Comments can be sent by email to or mailed to the city at PO Box 600, Grand Marais, MN 55604. 

WTIP's Rhonda Silence shares this report on the discussion at the August 12 city council meeting. 


Social Justice Vigil on Highway 61 in Grand Marais 08-28-20 - Photo by Rhonda Silence

Concern about conflict at Friday Social Justice Rally in Grand Marais unfounded

Every Friday evening since May 29, a demonstration has been held along Highway 61 in Grand Marais with participants holding signs calling for justice and equality for the BIPOC (black, indigenous, and people of color) community. The number of people taking part ranges from 20 to 100, with the gathering on Friday, August 28 numbering 64. The evening rally was invigorated by two concerns—one, the August 23 shooting of a 29-year-old African American man by police in Kenosha, Wisconsin, and two, the rumor that a counter-protest of some kind was to be held.
Denny Fitzpatrick of Grand Marais, one of the lead organizers of the Friday evening event spoke with WTIP. Fitzpatrick explained that participants were concerned about the thought of a group gathering in opposition to the Black Lives Matter message of his group, but came out anyway. He saluted the dedication of the people who come back week after week to keep the issue of racial inequality and justice in the forefront. 
WTIP also heard that a gathering to declare support for police had tentatively been planned. The rumored counter-protest did not take place. 
WTIP has received comments from some community members who are upset over the treatment of Gary Radloff, Sr., the Grand Marais Municipal Campground host regarding his “Thin Blue Line” flag at his campsite. Radloff willingly removed the flag when he was informed that he could not fly a political sign at his campsite, which is technically city property. See the related story here.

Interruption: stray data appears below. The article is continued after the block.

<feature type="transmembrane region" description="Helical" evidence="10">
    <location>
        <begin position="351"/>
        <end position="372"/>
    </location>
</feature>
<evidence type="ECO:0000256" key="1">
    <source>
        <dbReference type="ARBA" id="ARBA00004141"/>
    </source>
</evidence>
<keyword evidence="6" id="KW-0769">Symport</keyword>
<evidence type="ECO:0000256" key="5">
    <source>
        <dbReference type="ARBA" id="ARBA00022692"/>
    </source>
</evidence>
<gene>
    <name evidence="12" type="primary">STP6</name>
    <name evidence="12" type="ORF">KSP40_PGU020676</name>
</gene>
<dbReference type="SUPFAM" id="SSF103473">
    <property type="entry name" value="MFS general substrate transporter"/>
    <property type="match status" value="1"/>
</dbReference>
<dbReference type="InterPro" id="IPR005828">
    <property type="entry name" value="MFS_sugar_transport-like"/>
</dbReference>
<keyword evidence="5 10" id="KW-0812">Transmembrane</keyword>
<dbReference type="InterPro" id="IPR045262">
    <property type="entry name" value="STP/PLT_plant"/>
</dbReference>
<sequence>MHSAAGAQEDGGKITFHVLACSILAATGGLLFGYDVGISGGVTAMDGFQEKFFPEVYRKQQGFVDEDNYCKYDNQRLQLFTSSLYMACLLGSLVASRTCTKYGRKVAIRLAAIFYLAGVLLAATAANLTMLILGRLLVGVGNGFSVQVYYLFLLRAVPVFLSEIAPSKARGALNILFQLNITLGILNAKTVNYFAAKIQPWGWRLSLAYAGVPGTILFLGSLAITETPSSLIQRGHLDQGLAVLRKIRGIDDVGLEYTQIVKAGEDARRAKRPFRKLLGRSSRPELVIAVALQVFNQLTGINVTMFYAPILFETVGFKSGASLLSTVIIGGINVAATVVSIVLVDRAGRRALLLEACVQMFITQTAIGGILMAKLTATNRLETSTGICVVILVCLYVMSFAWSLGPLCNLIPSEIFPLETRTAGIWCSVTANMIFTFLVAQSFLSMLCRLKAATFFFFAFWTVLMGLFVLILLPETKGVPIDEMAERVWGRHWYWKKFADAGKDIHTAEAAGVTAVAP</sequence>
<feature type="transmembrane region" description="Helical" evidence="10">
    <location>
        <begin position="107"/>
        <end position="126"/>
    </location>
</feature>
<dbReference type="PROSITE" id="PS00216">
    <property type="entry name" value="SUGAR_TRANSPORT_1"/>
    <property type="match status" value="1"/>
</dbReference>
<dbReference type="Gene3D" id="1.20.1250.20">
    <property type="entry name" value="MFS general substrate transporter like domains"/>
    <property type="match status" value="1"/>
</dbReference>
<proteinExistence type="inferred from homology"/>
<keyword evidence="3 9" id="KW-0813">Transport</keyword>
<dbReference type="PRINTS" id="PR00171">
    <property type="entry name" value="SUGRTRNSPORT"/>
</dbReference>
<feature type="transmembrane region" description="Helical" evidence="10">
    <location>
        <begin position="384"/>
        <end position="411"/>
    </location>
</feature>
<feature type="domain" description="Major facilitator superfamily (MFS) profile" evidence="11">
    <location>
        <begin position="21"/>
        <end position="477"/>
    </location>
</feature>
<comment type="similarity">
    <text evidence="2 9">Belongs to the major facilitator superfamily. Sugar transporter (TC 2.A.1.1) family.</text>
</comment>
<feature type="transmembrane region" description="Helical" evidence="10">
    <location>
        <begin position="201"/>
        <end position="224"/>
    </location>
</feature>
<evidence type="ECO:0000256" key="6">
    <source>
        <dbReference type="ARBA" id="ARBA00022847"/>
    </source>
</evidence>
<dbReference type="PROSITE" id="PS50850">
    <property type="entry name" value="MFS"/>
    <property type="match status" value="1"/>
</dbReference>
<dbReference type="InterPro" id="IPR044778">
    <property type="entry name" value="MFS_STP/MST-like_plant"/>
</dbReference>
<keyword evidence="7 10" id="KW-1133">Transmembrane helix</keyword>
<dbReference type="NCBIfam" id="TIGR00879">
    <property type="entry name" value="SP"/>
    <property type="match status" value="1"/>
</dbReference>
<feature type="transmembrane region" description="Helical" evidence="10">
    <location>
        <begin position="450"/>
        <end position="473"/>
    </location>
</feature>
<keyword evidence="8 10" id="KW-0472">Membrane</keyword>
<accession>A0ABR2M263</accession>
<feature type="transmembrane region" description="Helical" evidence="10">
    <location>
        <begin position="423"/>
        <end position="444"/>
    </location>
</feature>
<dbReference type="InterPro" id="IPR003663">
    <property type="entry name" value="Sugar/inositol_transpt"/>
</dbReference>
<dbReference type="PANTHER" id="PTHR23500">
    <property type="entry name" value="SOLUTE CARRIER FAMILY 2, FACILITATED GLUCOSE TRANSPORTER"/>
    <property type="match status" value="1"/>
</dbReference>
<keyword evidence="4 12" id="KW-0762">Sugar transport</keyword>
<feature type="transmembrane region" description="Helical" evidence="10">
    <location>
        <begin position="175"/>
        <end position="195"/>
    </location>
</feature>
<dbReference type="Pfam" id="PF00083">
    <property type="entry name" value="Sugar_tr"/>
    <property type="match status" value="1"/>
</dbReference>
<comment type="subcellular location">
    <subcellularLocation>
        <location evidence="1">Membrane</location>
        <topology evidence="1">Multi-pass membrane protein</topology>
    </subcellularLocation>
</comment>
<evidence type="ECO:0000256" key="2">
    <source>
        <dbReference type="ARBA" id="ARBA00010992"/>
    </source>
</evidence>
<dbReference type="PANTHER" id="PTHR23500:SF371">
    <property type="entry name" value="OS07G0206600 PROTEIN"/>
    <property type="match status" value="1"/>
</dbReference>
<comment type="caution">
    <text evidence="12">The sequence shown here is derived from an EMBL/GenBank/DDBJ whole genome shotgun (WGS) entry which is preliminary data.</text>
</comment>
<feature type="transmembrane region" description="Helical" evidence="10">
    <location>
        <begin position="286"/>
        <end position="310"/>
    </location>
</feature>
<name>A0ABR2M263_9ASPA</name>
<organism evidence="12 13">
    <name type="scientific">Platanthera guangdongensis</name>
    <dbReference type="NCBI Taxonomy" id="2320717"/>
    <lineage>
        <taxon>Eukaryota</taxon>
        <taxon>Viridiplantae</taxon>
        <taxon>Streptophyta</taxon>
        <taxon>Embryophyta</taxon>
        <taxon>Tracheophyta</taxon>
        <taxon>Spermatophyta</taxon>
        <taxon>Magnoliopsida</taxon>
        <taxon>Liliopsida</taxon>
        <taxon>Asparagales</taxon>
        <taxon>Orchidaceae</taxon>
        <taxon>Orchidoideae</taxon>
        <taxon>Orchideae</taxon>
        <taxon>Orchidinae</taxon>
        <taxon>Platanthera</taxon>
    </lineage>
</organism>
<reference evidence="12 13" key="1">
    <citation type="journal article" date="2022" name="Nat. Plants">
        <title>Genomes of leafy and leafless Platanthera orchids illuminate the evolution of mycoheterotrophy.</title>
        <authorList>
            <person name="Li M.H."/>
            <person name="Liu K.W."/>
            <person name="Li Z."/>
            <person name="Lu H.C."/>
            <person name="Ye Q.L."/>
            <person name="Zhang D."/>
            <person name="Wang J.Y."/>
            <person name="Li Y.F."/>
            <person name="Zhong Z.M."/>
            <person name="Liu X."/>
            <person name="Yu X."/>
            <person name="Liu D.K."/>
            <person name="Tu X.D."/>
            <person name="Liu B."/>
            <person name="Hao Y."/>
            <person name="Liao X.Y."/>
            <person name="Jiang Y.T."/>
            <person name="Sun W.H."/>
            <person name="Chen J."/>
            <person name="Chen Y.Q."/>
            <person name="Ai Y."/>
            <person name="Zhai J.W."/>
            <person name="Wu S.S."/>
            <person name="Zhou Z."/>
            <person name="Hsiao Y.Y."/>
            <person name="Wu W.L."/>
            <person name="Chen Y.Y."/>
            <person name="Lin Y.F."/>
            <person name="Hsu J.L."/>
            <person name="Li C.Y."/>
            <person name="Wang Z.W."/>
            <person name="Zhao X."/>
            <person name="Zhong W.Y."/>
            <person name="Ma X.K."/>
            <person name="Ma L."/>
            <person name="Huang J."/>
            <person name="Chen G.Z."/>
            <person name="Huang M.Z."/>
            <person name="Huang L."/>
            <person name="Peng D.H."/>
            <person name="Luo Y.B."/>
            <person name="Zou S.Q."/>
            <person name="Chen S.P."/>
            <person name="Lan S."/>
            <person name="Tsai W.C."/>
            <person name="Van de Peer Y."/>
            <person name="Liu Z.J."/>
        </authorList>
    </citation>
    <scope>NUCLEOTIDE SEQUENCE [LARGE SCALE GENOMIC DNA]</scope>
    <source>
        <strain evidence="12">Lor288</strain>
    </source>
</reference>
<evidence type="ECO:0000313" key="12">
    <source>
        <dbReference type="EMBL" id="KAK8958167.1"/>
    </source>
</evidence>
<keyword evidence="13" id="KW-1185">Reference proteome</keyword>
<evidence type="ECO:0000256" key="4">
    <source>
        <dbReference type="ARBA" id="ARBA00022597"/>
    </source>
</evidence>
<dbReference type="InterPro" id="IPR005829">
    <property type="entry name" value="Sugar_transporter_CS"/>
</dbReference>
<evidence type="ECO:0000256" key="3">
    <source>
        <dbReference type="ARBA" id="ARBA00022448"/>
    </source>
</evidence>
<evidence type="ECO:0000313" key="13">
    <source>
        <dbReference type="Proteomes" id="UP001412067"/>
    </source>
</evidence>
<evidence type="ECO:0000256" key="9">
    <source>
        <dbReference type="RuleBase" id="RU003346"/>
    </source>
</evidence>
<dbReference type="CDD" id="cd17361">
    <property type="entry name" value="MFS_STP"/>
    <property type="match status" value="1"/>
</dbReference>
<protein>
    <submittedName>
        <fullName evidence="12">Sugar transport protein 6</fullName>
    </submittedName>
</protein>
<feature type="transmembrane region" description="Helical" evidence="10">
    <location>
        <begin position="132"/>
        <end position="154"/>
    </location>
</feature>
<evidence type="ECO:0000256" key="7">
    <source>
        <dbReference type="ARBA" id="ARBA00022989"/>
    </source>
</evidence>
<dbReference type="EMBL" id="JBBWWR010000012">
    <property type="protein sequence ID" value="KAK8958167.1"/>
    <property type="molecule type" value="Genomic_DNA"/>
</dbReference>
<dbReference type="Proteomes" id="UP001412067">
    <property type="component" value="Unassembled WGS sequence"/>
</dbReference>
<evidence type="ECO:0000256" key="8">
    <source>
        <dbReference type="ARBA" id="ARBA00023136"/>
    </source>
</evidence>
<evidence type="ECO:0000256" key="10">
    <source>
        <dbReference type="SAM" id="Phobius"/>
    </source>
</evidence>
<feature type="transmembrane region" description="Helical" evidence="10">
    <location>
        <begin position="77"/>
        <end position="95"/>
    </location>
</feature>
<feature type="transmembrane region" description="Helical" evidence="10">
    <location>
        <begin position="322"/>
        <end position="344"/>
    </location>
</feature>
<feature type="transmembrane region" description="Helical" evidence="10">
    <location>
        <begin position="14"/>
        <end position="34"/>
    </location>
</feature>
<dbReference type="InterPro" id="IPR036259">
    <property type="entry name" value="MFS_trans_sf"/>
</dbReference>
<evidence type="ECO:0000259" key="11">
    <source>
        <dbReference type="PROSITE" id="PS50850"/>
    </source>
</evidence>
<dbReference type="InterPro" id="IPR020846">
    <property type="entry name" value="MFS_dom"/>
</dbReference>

That action by the city led some community members to begin flying their own Thin Blue Line flags to show support for Radloff, as well as law enforcement in general. 
In fact, Fitzpatrick said there have been a few individuals at the recent Friday evening gatherings quietly standing with a Thin Blue Line flag. Fitzpatrick told WTIP that sort of action is welcome the rally, noting that everyone has the right to let their opinion be known in a peaceful manner. 
He added, "Yes, all lives matter, but right now we're talking about black lives matter, because they are the ones who are being shot left and right." 
He pointed to a backdrop of signs bearing names of some of the black people who have been killed by police in the United States--Jacob Blake, George Floyd, Philando Castille, Breonna Taylor, Stephon Clark, Freddie Gray, and others. 
Fitzpatrick also said a peaceful counter-protest is much better than action by a motorist during the August 21 demonstration. A white pickup with a modified exhaust system attempted to blast protesters with black smoke. Witnesses say the man missed most of the protestors and sent a thick cloud of black smoke over diners at the Fisherman’s Daughter/Dockside. See related story here.
WTIP talked to Fitzpatrick about that, noting that the protesters called on police during that incident and they had informed the sheriff's office of the potential for conflict at the latest gathering. Fitzpatrick said the group definitely appreciates the local police department. 
He said that is not the case everywhere, adding "...there needs to be a restraint on this brutality, that seems to be more and more nationwide, that is not under control."
WTIP asked Fitzpatrick if he had a message for anyone in law enforcement, who may feel that demonstrations like the ones being held in Grand Marais are aimed at them. Fitzpatrick said, "I invite them to take part and help out. I hope they are not seeing it as harassment against them personally. But there are individuals who should be called out and held accountable and charged possibly if there are wrong things done. 
"They shouldn't take that personally, we appreciate what they do," said Fitzpatrick. 
Finally, he said, "We're all in this together. It takes a village. We're all looking for peace and justice. And hopefully, we can make this world a better place."

WTIP's Rhonda Silence visited the Friday evening gathering and spoke to organizer Denny Fitzpatrick. Here's their conversation from downtown Grand Marais.